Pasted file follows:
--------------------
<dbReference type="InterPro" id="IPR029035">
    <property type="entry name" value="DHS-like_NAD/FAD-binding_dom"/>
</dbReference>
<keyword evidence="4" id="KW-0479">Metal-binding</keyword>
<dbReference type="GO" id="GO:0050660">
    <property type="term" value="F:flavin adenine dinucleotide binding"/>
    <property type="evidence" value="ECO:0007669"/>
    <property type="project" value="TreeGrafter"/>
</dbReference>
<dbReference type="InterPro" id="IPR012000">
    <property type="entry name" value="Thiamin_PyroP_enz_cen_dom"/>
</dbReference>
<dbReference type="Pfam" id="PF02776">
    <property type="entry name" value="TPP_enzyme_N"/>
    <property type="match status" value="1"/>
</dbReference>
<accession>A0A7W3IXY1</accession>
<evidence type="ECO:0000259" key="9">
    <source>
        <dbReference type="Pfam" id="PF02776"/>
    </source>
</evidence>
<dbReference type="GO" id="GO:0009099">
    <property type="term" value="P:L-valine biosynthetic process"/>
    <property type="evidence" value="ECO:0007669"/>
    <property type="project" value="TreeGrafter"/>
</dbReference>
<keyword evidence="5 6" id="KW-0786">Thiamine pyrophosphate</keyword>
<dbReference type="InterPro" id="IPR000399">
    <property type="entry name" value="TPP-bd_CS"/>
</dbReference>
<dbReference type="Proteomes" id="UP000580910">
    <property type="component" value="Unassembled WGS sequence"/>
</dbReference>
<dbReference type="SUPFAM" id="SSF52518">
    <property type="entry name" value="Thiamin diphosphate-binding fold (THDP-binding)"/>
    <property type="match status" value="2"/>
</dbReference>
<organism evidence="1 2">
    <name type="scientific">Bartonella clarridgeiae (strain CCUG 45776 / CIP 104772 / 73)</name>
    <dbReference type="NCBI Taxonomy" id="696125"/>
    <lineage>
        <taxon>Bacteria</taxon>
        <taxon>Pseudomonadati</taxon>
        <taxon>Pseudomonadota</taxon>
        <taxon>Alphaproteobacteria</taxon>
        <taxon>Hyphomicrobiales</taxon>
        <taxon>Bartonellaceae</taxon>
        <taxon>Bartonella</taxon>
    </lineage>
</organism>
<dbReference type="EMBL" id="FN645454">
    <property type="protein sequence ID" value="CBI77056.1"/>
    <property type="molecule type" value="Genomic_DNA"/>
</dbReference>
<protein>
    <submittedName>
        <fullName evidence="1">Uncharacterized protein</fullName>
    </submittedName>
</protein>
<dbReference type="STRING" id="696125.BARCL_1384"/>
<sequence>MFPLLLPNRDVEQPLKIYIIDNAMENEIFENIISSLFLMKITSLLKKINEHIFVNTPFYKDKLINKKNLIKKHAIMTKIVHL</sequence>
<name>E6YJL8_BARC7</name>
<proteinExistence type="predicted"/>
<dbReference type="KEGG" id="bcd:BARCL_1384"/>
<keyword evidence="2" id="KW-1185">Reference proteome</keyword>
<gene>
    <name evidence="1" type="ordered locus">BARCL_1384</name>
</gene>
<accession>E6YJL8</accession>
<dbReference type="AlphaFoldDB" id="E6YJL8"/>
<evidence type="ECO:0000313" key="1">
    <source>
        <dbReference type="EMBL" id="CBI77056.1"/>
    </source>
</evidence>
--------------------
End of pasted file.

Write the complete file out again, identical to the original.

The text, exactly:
<dbReference type="InterPro" id="IPR029035">
    <property type="entry name" value="DHS-like_NAD/FAD-binding_dom"/>
</dbReference>
<keyword evidence="4" id="KW-0479">Metal-binding</keyword>
<dbReference type="GO" id="GO:0050660">
    <property type="term" value="F:flavin adenine dinucleotide binding"/>
    <property type="evidence" value="ECO:0007669"/>
    <property type="project" value="TreeGrafter"/>
</dbReference>
<dbReference type="InterPro" id="IPR012000">
    <property type="entry name" value="Thiamin_PyroP_enz_cen_dom"/>
</dbReference>
<dbReference type="Pfam" id="PF02776">
    <property type="entry name" value="TPP_enzyme_N"/>
    <property type="match status" value="1"/>
</dbReference>
<accession>A0A7W3IXY1</accession>
<evidence type="ECO:0000259" key="9">
    <source>
        <dbReference type="Pfam" id="PF02776"/>
    </source>
</evidence>
<dbReference type="GO" id="GO:0009099">
    <property type="term" value="P:L-valine biosynthetic process"/>
    <property type="evidence" value="ECO:0007669"/>
    <property type="project" value="TreeGrafter"/>
</dbReference>
<keyword evidence="5 6" id="KW-0786">Thiamine pyrophosphate</keyword>
<dbReference type="InterPro" id="IPR000399">
    <property type="entry name" value="TPP-bd_CS"/>
</dbReference>
<dbReference type="Proteomes" id="UP000580910">
    <property type="component" value="Unassembled WGS sequence"/>
</dbReference>
<dbReference type="SUPFAM" id="SSF52518">
    <property type="entry name" value="Thiamin diphosphate-binding fold (THDP-binding)"/>
    <property type="match status" value="2"/>
</dbReference>
<organism evidence="1 2">
    <name type="scientific">Bartonella clarridgeiae (strain CCUG 45776 / CIP 104772 / 73)</name>
    <dbReference type="NCBI Taxonomy" id="696125"/>
    <lineage>
        <taxon>Bacteria</taxon>
        <taxon>Pseudomonadati</taxon>
        <taxon>Pseudomonadota</taxon>
        <taxon>Alphaproteobacteria</taxon>
        <taxon>Hyphomicrobiales</taxon>
        <taxon>Bartonellaceae</taxon>
        <taxon>Bartonella</taxon>
    </lineage>
</organism>
<dbReference type="EMBL" id="FN645454">
    <property type="protein sequence ID" value="CBI77056.1"/>
    <property type="molecule type" value="Genomic_DNA"/>
</dbReference>
<protein>
    <submittedName>
        <fullName evidence="1">Uncharacterized protein</fullName>
    </submittedName>
</protein>
<dbReference type="STRING" id="696125.BARCL_1384"/>
<sequence>MFPLLLPNRDVEQPLKIYIIDNAMENEIFENIISSLFLMKITSLLKKINEHIFVNTPFYKDKLINKKNLIKKHAIMTKIVHL</sequence>
<name>E6YJL8_BARC7</name>
<proteinExistence type="predicted"/>
<dbReference type="KEGG" id="bcd:BARCL_1384"/>
<keyword evidence="2" id="KW-1185">Reference proteome</keyword>
<gene>
    <name evidence="1" type="ordered locus">BARCL_1384</name>
</gene>
<accession>E6YJL8</accession>
<dbReference type="AlphaFoldDB" id="E6YJL8"/>
<evidence type="ECO:0000313" key="1">
    <source>
        <dbReference type="EMBL" id="CBI77056.1"/>
    </source>
</evidence>